Two skaters from Team SAFE (Ryan McGee and Jim McKee) made the journey to Berlin for an incredible race. Here is Ryan's take on this exciting race.
There were just under 5,000 skaters in total at the 2016 Berlin Inline Marathon. The weather was an ideal 70 degrees. There was some wind, but it was negligible along the entirely flat course. Jim McKee and I started in the first wave with all professionals including Bart Swings, the current course record holder. The start was intense - unlike any other race - the sheer density of skaters was intimidating as frames and wheels of approximately 200 skaters clashed during the start of wave A. It was a struggle to elbow for position and avoid tripping over others during the first 500 meters, though Jim and I managed to stick together. The next 2km was incredibly fast as we sprinted across the roundabout around Berlin Victory Column in the Tiergarten and onto a straightaway averaging about 28mph. Then, suddenly, came the turns. With dual pace lines, hundreds thick, it was hard to see the course direction and curbs of the street dividers. Many skaters feel instantly, causing others to fall. Jim straddled a fallen skater, nearly missing his head, and I was threading the needle on one foot to avoid running over others. The resulting adrenaline rush gave us a boost and we began to lead one of the packs for the next couple of km. Eventually we settled into one of the larger pace lines for the next 15km - still maintaining an extremely fast pace of around 23mph with several turns around historical east Berlin landmarks. It was around halfway that Jim took a wrong step and tripped - dropping out to the right of the pace line to fortunately avoid being run over by the masses. Luckily, he was wearing plastic hand protectors and was able to recover quickly. Though, he recollected that he was sliding so fast that he was actually still sliding when he first tried to stand up! I focused on conserving as much energy as possible for the last half of the race. I kept a solid middle position in a large pace line and prepared for the final 3km of sharp turns and the final 500m sprint through the Brandenburg gate. Being comfortable with high speed turns, I hugged the final corners tightly and moved up 5-10 positions with each turn. I attacked on the brick pavement during the last 300 meters where many others skated overly cautiously before the final 200 meters of smooth pavement. My finish of 1:09:36 was a personal best and the best time of any US skater at Berlin 2016. Jim had an incredible time of 1:14:00 given his fall!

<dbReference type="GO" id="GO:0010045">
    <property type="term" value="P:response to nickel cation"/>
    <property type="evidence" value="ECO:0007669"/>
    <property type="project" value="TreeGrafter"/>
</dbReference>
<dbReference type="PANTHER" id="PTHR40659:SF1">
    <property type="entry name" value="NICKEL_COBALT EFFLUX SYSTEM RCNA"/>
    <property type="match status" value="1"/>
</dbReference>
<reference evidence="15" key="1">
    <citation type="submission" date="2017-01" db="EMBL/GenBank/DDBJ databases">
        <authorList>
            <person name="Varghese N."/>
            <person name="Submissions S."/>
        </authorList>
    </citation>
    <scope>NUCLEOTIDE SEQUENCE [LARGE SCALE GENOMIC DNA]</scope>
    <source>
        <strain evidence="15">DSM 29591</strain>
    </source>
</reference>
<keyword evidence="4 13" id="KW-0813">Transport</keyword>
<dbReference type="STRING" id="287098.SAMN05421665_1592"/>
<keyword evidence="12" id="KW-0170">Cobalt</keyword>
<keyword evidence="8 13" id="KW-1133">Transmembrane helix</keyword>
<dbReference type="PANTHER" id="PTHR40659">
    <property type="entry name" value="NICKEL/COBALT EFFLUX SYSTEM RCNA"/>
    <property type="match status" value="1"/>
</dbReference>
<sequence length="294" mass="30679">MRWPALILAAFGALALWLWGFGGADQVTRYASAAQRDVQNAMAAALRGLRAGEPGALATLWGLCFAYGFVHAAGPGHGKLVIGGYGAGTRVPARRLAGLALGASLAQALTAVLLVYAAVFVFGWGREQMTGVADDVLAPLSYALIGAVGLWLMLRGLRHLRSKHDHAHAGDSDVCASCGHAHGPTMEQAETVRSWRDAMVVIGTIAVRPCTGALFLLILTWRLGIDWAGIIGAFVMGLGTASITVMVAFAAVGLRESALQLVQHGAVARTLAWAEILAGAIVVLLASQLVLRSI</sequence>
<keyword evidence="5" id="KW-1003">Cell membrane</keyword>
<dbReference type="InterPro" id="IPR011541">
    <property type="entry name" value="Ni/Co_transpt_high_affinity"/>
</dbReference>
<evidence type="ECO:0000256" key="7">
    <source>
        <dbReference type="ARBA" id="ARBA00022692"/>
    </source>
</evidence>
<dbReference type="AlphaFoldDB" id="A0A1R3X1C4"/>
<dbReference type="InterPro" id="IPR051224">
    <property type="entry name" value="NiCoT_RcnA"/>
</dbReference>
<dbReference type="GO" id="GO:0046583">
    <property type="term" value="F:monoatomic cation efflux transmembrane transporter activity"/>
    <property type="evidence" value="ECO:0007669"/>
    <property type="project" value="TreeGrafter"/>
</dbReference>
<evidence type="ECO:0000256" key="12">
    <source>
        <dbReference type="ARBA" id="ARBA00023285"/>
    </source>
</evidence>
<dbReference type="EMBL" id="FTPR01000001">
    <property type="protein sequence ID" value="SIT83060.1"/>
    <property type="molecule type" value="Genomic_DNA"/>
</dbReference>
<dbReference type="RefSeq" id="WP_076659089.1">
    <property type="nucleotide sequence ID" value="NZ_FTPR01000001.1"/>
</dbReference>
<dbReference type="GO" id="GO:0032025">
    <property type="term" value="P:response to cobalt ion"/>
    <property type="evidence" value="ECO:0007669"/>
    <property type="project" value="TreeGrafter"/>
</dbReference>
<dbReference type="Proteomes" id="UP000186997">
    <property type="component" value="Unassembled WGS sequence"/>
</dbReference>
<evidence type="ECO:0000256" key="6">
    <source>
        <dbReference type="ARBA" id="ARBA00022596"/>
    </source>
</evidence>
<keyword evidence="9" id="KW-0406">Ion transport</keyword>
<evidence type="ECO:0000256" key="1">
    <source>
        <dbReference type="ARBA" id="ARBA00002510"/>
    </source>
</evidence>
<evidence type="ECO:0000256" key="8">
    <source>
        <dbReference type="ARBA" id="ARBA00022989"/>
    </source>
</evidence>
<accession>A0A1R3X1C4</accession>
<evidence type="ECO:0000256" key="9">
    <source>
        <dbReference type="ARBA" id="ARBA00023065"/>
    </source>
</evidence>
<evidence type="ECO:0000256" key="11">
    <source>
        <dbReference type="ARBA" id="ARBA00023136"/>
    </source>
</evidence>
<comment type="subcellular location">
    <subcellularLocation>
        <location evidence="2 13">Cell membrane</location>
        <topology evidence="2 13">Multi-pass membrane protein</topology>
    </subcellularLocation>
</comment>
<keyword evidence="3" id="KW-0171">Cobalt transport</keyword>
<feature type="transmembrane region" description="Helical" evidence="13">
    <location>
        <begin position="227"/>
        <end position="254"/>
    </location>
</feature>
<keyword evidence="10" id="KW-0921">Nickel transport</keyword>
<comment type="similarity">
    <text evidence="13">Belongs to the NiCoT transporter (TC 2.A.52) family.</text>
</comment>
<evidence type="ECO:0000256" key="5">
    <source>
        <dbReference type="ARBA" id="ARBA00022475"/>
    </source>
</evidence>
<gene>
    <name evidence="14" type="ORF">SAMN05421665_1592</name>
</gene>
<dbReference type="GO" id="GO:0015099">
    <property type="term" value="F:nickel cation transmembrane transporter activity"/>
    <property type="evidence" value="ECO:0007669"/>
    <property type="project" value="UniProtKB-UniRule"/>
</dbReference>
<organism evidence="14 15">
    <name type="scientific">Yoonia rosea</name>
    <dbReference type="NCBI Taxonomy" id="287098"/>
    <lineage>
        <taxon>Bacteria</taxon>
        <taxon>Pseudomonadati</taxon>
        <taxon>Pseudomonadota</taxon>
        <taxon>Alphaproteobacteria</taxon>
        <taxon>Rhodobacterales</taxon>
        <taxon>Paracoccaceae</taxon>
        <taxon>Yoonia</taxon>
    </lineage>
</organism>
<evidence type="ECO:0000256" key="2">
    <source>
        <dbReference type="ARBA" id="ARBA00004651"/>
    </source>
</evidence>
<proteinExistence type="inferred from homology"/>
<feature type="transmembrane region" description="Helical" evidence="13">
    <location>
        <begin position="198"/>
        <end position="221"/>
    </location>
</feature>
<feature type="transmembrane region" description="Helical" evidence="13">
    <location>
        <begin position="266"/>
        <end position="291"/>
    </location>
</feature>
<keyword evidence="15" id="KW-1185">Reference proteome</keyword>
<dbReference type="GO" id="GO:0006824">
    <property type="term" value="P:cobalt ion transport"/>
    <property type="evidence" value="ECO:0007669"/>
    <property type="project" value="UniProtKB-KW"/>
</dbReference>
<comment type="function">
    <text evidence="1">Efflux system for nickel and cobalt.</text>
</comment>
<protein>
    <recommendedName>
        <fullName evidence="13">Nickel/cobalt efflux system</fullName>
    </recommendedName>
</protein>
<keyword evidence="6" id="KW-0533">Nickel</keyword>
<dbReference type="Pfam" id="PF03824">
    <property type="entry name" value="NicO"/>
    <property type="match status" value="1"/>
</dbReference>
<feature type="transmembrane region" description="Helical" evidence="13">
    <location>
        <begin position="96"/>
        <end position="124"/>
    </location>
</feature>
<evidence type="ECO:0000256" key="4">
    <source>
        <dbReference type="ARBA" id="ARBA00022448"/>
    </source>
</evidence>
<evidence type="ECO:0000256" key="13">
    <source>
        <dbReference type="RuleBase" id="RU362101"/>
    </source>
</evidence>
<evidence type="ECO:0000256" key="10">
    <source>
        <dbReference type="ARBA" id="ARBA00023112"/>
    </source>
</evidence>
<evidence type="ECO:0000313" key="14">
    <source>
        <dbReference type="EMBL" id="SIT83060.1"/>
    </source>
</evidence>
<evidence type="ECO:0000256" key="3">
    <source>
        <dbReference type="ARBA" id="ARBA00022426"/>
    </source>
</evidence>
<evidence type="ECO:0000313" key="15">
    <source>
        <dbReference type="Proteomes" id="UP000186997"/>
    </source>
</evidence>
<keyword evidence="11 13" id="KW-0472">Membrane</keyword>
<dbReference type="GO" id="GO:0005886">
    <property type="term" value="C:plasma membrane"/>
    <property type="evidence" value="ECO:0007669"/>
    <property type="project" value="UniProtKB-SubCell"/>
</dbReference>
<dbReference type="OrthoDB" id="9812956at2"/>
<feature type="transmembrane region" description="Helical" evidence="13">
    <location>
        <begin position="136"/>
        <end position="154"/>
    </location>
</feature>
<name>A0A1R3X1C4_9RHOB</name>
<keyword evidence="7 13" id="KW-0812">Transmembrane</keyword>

What makes Berlin so unique is not only the amount of skaters, but also the amount of spectators constantly lining and cheering along the scenic, historical 42km loop. There is not a moment of silence or boredom of surroundings. Adrenaline is always present to help block out any notion of pain. Berlin is a race where you can test every part of yourself - speed, endurance, technique, an agility. And, unlimited free German beer at the finish line isn't bad either!